As Microsoft pointed out Tuesday in a blog post, all Office 2013 versions have adopted the more restrictive rights that first showed up in Office 2010's PKCs. Office 2013 licenses are permanently tied to a specific PC, and cannot be reassigned to another machine unless that PC conks out during its warranty period.
Amazon.com's marketing materials, for instance, labeled the Office 2013 license as a "one-time purchase for the life of your PC; non-transferrable."
Office 2010 PKCs had the same limitations, Microsoft said in attempt to convince customers that it had not really changed the Office license with 2013. But the full-priced versions, called "Full Packaged Product," or FPP, by the company, could be reassigned.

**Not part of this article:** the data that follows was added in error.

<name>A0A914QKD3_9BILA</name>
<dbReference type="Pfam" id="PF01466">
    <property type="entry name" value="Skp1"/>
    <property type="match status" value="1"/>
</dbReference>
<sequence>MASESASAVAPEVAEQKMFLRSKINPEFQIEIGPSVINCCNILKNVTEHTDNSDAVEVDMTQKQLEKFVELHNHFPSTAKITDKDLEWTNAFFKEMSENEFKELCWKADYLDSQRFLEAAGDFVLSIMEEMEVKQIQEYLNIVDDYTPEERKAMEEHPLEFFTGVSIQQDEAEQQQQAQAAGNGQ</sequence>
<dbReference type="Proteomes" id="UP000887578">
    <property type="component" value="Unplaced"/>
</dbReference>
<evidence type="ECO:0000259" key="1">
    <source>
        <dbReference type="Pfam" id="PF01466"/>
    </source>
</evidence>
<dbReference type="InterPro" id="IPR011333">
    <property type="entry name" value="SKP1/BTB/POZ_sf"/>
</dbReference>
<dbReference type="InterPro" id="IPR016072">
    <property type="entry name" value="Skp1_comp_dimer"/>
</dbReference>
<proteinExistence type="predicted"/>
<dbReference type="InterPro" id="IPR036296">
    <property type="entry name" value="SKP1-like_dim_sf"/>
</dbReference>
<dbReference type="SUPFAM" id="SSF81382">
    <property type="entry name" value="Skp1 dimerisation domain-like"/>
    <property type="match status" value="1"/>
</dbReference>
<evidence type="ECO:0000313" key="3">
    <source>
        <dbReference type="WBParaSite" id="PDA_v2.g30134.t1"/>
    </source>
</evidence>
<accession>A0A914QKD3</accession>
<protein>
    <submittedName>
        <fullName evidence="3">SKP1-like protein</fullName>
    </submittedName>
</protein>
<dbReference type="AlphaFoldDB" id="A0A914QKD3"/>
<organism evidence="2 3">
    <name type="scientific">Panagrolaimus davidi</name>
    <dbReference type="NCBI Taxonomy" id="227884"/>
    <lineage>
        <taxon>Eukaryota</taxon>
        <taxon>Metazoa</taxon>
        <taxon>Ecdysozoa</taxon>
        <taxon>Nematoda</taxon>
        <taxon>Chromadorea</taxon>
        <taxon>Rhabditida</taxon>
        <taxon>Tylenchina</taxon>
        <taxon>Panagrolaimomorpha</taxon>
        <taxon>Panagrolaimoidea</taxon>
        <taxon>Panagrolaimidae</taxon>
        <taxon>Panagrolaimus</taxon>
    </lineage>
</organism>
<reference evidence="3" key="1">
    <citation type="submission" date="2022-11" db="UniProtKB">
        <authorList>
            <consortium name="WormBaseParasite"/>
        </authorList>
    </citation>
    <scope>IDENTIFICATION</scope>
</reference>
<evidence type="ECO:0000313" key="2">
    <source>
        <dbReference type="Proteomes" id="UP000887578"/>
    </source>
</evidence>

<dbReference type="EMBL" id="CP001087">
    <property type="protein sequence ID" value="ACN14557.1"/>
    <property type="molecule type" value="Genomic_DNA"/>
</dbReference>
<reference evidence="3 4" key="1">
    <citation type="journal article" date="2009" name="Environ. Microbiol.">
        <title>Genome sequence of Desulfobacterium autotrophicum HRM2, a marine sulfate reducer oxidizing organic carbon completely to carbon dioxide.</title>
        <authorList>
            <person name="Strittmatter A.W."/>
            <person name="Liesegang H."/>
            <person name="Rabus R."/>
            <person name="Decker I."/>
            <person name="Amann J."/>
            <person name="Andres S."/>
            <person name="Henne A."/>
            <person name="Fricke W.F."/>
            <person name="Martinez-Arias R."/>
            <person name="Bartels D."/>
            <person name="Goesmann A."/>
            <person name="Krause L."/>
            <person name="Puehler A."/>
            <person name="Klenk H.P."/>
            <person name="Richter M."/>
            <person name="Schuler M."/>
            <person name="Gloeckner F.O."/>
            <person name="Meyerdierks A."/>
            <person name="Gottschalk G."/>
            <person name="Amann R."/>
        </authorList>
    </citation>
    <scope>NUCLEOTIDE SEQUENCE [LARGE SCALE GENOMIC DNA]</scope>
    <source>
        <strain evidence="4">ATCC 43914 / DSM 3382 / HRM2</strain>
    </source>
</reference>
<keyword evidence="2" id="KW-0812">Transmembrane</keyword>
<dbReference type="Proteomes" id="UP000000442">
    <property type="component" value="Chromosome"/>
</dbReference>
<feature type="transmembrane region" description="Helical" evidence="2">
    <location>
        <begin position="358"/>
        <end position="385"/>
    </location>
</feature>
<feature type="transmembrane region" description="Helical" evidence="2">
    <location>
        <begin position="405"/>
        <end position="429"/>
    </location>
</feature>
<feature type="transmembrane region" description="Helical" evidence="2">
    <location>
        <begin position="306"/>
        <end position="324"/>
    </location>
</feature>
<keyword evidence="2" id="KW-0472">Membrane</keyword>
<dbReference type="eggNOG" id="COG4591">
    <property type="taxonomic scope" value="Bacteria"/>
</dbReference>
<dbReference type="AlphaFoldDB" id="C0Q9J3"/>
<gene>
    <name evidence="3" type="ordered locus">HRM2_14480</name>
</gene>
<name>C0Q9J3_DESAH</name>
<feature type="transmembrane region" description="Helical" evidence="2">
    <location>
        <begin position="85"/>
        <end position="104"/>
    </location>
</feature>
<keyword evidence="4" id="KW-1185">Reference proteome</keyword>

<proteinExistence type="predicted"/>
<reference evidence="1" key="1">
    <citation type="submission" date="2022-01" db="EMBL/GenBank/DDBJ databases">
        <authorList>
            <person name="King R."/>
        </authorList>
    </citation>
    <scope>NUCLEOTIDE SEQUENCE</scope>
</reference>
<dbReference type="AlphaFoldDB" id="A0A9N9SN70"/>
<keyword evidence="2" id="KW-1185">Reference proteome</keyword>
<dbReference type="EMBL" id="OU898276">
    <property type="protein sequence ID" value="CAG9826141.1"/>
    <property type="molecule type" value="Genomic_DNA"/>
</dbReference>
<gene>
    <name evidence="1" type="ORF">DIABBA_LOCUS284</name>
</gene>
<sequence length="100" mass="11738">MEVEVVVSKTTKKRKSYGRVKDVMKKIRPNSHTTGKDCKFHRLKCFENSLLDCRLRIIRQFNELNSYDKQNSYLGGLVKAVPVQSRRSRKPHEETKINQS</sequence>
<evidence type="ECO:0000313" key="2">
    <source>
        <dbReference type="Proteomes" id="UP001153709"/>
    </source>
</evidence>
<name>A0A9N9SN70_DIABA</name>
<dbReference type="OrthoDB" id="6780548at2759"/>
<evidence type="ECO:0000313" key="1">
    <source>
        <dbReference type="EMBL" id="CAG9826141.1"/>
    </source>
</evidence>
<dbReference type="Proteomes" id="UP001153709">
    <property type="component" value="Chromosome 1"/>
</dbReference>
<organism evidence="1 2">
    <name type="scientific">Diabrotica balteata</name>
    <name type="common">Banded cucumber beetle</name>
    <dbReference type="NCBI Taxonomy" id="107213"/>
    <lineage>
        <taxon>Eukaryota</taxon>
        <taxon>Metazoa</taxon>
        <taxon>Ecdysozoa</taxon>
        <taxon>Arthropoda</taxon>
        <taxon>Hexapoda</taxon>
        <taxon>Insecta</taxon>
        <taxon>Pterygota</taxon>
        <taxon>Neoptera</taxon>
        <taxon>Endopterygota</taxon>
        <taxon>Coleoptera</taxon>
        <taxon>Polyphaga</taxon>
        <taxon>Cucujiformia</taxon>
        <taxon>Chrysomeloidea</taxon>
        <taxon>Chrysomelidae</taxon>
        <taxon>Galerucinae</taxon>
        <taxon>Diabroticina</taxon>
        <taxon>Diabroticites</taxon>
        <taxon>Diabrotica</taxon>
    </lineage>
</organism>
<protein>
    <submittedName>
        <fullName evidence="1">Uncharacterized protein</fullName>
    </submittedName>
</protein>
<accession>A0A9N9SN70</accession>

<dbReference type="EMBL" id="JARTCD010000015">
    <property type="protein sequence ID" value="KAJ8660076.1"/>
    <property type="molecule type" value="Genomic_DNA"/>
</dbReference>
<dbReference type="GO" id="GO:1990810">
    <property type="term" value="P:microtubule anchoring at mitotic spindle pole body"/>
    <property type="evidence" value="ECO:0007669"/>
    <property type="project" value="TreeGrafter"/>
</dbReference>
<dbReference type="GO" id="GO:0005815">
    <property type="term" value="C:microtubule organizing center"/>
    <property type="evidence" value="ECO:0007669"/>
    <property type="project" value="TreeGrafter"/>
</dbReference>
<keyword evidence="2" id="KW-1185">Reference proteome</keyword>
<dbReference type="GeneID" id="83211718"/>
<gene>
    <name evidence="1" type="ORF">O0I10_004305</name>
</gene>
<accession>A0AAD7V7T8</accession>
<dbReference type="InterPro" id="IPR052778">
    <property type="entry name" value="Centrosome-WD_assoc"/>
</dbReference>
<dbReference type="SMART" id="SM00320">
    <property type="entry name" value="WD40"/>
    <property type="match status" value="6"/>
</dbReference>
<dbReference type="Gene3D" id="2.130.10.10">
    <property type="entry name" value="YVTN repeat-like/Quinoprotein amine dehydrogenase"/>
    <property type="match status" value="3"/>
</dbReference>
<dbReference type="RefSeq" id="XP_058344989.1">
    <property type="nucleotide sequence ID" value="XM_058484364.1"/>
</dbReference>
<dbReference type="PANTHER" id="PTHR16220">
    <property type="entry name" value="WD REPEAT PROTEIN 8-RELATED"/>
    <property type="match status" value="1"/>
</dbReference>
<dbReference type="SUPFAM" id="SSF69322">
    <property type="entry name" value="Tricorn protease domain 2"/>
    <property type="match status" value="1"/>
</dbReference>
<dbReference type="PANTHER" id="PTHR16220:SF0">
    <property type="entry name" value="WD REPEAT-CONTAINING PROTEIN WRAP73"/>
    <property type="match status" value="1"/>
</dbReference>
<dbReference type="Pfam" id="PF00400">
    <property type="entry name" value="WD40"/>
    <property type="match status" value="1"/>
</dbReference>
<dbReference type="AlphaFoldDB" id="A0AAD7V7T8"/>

FPP versions vanished with the debut of Office 2013.
The cheaper PKC copies of Office 2013 soften the sting of Microsoft's price increases for the suite: It bumped up prices of a single license as much as 17% when compared to 2010's PKC prices.
The $120 for a Home & Student PKC, however, is the same as the PKC for Office 2010 Home & Student, while the $190 for a PKC of Office 2013 Home & Business is $10 less than the same version of Office 2010 as a PKC. Office 2013 Professional's $360 for a PKC, meanwhile, is $10 more than the $350 for a PKC of Office 2010 Professional.
Office 2013 pricing
'Product key codes,' or PKCs, for Office 2013 cost up to 14% less than Microsoft's retail SKUs, but give customers the same suite in the end. (Source: Microsoft)